I think it’s fascinating that when I crawl into bed at night, friends on the other side of the world are getting ready for work. Or maybe they’re coincidentally doing the exact same thing as I am.
It might very well be this same fascination for space and time that triggered the makers of Jetlag. Two photographers, one in the US and the other in Iceland, took pictures at the same moment over a period of 12 hours – like a mix of Room for thought and Tworlds – but without the selfies and cute pets. The result: a split screen photo report of two worlds and two time zones, creating a sense of competition, but also unity.
The site’s navigation and transitions are simple and smooth. Click on one of the pictures to let the centre line shift slowly to the side until the picture takes over the entire screen. Scroll down, and you move further through time, through a tasteful page transition inspired by the earth’s meridians.
The further in time I scroll, the more the sense of competition fades. It gives way to the realisation that wherever you are and whatever time it is, there’s always something beautiful to see.
jetlag.photos; Credits: Creaktif
New advances in technology are making it increasingly easy to optimise athletic performance. Thanks to a flood of sensors and smartphone apps, we now all have access to tools for data collection and analysis, in order to get the most out of our workout routines. Strava is a great example. It’s a sports tracker mobile app and website that registers and analyses bicycle rides and visualises the user’s progression [Read CR’s feature on Strava here].
And now Strava data is also used for creative data visualisation. After your workout, log back in to the experience to relive your ride. Based on data about your speed, cadence and altitude, Cycle Tracks translates your rides into Kraftwerk-like music and 3D visuals that reflect your ride.
The faster your ride, the faster the beat of your track. The higher your altitude, the higher the pitch. As your velocity increases, breathing sounds speed up and the wind around you gets louder. The graphics accompanying the track help you relive the original ride by creating an abstract landscape out of the data.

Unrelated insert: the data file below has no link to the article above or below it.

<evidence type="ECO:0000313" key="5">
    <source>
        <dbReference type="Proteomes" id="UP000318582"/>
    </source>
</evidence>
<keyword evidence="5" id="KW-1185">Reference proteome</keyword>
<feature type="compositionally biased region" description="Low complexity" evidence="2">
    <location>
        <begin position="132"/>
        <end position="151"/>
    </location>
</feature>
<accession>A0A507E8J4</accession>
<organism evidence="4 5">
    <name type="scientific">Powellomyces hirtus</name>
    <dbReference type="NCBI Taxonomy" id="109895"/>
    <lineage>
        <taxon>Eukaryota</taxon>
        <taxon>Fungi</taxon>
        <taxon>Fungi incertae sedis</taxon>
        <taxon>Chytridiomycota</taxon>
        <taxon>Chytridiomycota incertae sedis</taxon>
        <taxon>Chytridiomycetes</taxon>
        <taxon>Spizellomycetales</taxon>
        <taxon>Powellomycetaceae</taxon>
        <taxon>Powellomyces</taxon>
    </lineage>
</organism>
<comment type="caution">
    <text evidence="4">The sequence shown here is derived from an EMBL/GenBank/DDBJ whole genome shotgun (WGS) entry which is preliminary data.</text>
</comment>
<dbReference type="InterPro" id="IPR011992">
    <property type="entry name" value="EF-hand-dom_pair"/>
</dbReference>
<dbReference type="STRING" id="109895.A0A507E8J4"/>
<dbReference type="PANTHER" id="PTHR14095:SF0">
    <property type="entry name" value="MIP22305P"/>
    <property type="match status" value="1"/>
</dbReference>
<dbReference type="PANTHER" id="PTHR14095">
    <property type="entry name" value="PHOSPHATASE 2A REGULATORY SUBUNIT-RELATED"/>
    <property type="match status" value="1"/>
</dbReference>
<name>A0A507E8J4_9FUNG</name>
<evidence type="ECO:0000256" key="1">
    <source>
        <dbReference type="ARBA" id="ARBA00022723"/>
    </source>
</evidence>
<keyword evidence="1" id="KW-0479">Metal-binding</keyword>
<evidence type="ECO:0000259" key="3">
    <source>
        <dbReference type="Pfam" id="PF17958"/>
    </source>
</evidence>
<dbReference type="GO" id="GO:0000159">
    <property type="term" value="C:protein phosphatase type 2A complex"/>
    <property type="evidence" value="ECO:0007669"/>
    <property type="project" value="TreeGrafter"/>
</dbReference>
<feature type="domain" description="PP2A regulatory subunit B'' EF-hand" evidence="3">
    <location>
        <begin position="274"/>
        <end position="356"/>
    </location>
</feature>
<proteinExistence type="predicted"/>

Translating data from a ride into music is not new. Last September, Vredestein launched the ‘Rock the Road’ campaign, in which they collaborated with DJ Hardwell to create a remix from the ride data of a professional car racer on Vredestein tyres. But what makes Cycle Tracks interesting is that it’s all about you, the user. It’s about your personal achievements, your experiences, and your rides. And that’s not just fun, it’s capable of motivating you to jump back on your bike and compose another cycle track.
amplifon.co.uk/strava-cycle-tracks; Credits: Epiphany Search
In Western society, all too often we like to think we can control everything. But, in reality, our hyper-connected world is complex and vulnerable. If one crucial part of our system derails, everything falls apart like a house of cards.
This frightening thought inspired the developers of Collapse, a data-driven, end of the world simulator designed to promote the post-apocalyptic game: The Division. Based on publicly available data about your specific location, the site simulates how quickly chaos would break out if you became the first carrier of a deadly virus. Events are linked to locations in your proximity, such as the supermarket down your street, or the hospital a short metro ride away. All your decisions, on where to go and what to do, affect how the virus spreads, until a deadly domino effect finally makes the whole world collapse.
Because the story is personalised with the use of real data and the viral effect of your actions is displayed immediately, the scenario feels realistic and oppressive. The Collapse could be unfolding in your city right now… and it could even start with you. Try not to think about it too much, it will probably freak you out. Here’s something to take your mind off it.
collapse-thedivisiongame.ubi.com/en/; Credits: BETC Digital, Make Me Pulse